A Perfect Circle - Eat The Elephant album reviewed

A sophisticated return for Tool’s ‘feminine’ offshoot

A Perfect Circle Eat The Elephant album cover

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A Perfect Circle - Eat The Elephant

A Perfect Circle – Eat The Elephant album cover

Eat The Elephant
The Contrarian
The Doomed
So Long, And Thanks For All The Fish
By And Down The River
Get The Lead Out

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According to the press release, A Perfect Circle – the “emotional and feminine” side project of Tool frontman Maynard James Keenan and guitarist Billy Howerdel – didn’t re-form for sporadic gigs in 2010 at all. Instead, they’re releasing their fourth album in 14 years because Howerdel recently woke from the suspended animation he was placed in after 2004’s Emotive, keen to make a new record and promote it via defunct outlets such as MySpace and, ahem, print media. You guys… 

Such humour does infiltrate the music – there’s a track named after the Hitchhiker’s Guide To the Galaxy instalment So Long, And Thanks For All The Fish – but this mature, theatrical evolution of APC’s fourmillion-selling early work is no laughing matter. The opening title track sets the album’s elegant tone, Keenan husking emotive balladry to a lounge jazz backing, like the unlikeliest pianist in a beatnik bar.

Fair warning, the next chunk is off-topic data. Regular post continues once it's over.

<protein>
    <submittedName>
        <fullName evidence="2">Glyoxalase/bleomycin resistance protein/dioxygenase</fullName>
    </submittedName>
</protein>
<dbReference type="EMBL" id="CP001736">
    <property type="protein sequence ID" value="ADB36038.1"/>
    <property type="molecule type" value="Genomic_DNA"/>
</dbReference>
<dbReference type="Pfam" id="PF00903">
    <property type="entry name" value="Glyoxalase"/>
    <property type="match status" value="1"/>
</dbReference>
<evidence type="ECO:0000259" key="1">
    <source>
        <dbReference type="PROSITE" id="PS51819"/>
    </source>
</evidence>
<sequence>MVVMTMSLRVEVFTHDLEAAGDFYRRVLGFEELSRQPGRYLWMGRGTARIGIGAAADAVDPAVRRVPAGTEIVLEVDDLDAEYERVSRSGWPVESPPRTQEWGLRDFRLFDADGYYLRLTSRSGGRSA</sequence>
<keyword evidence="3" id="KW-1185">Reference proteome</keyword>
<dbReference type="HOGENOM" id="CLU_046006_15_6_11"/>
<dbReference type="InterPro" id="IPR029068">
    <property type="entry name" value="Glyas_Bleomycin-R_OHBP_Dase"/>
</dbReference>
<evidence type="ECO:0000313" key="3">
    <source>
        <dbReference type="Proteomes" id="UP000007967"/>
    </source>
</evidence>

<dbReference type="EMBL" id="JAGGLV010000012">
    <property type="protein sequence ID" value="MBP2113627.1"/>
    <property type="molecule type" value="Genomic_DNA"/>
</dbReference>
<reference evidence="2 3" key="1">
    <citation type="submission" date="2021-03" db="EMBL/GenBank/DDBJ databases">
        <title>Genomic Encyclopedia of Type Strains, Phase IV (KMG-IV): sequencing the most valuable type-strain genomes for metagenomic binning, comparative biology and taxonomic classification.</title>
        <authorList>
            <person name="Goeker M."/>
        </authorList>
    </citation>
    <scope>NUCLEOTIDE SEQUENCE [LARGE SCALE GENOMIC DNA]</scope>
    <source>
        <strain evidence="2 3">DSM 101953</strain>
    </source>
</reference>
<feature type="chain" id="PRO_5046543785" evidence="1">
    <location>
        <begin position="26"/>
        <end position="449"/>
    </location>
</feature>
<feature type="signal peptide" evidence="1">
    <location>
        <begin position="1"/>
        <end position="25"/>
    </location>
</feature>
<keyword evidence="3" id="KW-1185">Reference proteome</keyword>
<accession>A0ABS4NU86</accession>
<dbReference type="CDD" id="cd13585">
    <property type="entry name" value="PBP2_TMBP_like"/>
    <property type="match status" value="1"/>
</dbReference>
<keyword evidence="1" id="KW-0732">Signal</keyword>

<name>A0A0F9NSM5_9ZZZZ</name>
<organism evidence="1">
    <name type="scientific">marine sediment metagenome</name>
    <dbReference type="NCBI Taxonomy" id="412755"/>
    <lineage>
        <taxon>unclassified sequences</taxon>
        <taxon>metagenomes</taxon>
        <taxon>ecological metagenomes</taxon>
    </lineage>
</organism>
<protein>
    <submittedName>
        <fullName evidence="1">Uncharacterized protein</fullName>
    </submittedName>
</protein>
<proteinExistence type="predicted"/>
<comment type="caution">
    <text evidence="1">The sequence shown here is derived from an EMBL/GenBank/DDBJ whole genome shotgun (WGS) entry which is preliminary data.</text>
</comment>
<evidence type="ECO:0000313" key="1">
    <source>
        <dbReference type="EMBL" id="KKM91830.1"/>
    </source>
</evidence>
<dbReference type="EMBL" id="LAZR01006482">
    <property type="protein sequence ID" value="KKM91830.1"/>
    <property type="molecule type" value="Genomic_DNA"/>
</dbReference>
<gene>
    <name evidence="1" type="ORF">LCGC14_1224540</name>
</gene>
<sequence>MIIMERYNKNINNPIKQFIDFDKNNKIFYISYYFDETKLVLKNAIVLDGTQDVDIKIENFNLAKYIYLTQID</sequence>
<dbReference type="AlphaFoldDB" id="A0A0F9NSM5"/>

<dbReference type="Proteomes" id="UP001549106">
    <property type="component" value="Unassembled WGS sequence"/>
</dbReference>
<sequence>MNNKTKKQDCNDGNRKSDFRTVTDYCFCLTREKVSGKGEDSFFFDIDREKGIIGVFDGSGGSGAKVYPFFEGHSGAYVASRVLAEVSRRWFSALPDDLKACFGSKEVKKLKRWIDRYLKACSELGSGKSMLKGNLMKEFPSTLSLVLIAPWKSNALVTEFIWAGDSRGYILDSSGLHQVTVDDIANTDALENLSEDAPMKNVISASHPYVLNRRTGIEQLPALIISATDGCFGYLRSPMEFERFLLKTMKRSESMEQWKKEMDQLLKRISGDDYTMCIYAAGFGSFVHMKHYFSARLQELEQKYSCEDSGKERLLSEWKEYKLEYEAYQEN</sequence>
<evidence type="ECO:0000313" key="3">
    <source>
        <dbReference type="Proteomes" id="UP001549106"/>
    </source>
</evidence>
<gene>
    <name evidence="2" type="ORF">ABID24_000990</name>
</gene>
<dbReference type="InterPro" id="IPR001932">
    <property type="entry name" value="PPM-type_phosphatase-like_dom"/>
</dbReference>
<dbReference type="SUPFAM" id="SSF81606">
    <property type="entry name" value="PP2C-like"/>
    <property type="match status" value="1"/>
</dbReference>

Eat The Elephant gradually gains heft while staying intriguingly unpredictable. If The Contrarian, Feathers, By And Down The River and The Doomed are multi-segment, quasi-religious goth epics designed to appease Tool fans (“blessed are the fornicants, may we bend down to be their whores!” Keenan growls, clearly a Love Island fan), they’re also misleading diversions to give Keenan and Howerdel breathing space for more frivolous fun. 

Get The Lead Out could be a doom rock Alt-J, Talktalk is pure Depeche Bowie, Hourglass is a goddamn vocoder electro rap, and the Weezer-like So Long… even references Princess Leia and Willy Wonka with a vaguely straight face. Such satisfying sounds, prog metal heroes puncturing their own pomposity

Mark Beaumont

Mark Beaumont is a music journalist with almost three decades' experience writing for publications including Classic Rock, NME, The Guardian, The Independent, The Telegraph, The Times, Uncut and Melody Maker. He has written major biographies on Muse, Jay-Z, The Killers, Kanye West and Bon Iver and his debut novel [6666666666] is available on Kindle.